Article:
Wednesday 20 June 2012

Upper Piccadilly and the Bridge of Rock

Upper Piccadilly is a area of very large high level passages that sit above the spectacular Piccadilly Passage in Cwm Dwr. Twice before we had tried to explore this area, but failed due to lack of tackle, this time we were determined to succeed and so we headed into the cave with some rather heavy bags.

A thin rope was used for the pull through on the first pitch that takes you up into Upper Piccadilly. The rope pulls through a rather old and rusty Rawl Bolt and was re rigged when Keith spotted how much it flexed as Mark prussiked up the rope.
After a short but muddy ascent a balcony was reached where a climb up the left hand wall led to a steep calcite slope overlooking a very deep hole. Mark removed his muddy wellies and put on his rock shoes to make the climb rig a handline for those who followed. The climb was easier than it looked and soon we were all on the the top of the calcite slope overlooking the tall and impressive Bridge Passage, with the rock bridge spanning the passage in front of us.

We spent an hour exploring this passage and taking photos. At the top of the calcite slope a continuation of the passage can be seen above with a very old and not to be trusted electron ladder running over the calcite flow and dropping down into the passage we were in. This passage rises steeply with an aven at the end. We may return some time with tackle to climb up to and explore this last section of passage, as it gets very close to the surface in te area of the Brickworks Dig.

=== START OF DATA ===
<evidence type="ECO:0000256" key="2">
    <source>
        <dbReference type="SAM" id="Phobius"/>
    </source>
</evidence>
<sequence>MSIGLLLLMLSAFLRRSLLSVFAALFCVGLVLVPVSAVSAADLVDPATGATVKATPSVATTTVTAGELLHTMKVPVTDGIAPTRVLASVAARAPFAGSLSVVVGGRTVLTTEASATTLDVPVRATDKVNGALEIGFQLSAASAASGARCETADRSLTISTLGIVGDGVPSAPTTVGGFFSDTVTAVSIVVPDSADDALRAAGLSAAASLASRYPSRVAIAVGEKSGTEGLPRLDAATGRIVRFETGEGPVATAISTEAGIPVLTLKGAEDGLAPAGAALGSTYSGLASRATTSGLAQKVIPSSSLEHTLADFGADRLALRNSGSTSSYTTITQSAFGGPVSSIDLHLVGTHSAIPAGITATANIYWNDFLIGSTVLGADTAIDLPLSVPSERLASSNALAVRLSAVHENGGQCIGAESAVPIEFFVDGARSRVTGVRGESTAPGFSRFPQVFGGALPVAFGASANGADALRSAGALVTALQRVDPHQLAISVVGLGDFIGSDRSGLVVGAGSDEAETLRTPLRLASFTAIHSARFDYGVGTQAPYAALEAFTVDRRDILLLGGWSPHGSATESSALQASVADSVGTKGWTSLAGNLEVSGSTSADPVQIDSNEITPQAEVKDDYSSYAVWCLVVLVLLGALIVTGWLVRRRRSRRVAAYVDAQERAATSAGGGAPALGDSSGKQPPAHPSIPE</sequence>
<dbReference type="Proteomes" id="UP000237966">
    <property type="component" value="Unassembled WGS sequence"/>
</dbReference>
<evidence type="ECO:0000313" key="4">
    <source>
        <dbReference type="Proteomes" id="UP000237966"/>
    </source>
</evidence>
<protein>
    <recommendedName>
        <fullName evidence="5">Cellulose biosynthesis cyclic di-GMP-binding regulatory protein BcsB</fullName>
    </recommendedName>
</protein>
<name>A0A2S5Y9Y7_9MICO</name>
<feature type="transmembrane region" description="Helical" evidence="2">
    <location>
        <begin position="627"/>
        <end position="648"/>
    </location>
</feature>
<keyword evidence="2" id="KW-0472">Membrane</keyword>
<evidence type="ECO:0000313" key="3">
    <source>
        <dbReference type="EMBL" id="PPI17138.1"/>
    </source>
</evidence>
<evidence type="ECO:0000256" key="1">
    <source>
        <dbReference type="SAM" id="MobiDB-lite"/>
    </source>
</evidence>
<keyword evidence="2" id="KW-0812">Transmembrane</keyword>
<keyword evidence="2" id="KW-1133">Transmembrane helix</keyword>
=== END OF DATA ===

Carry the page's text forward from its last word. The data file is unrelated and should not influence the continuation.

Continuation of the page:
Mark and Wal in Bridge Passage Upper Piccadilly.

Mark, Wal and Keith in Bridge Passage.

Mark near the end of Bridge Passage in Upper Piccadilly.

Mark and Wal in Bridge Passage Upper Piccadilly.

See more Cwm Dwr photos here

Present:Keith Edwards, Brendan Marris, Mark Burkey and Steve'Wal' Wallis

1 comment:

  1. Mark has been spending a lot of time in South Wales recently. We think we now know why. You may have seen the video, 'Tight Cave - Large Caver', where Mark makes slightly heavy weather of the flat out crawl in Cwm Dwr. Well when we approached the crawl we came across about a dozen white sacks stacked in the passage, all full of pebbles, and when we got to the crawl was completely empty. I'm not saying that bagging pebbles has been Mark's weekend activity recently - I'll leave you to draw your own conclusion.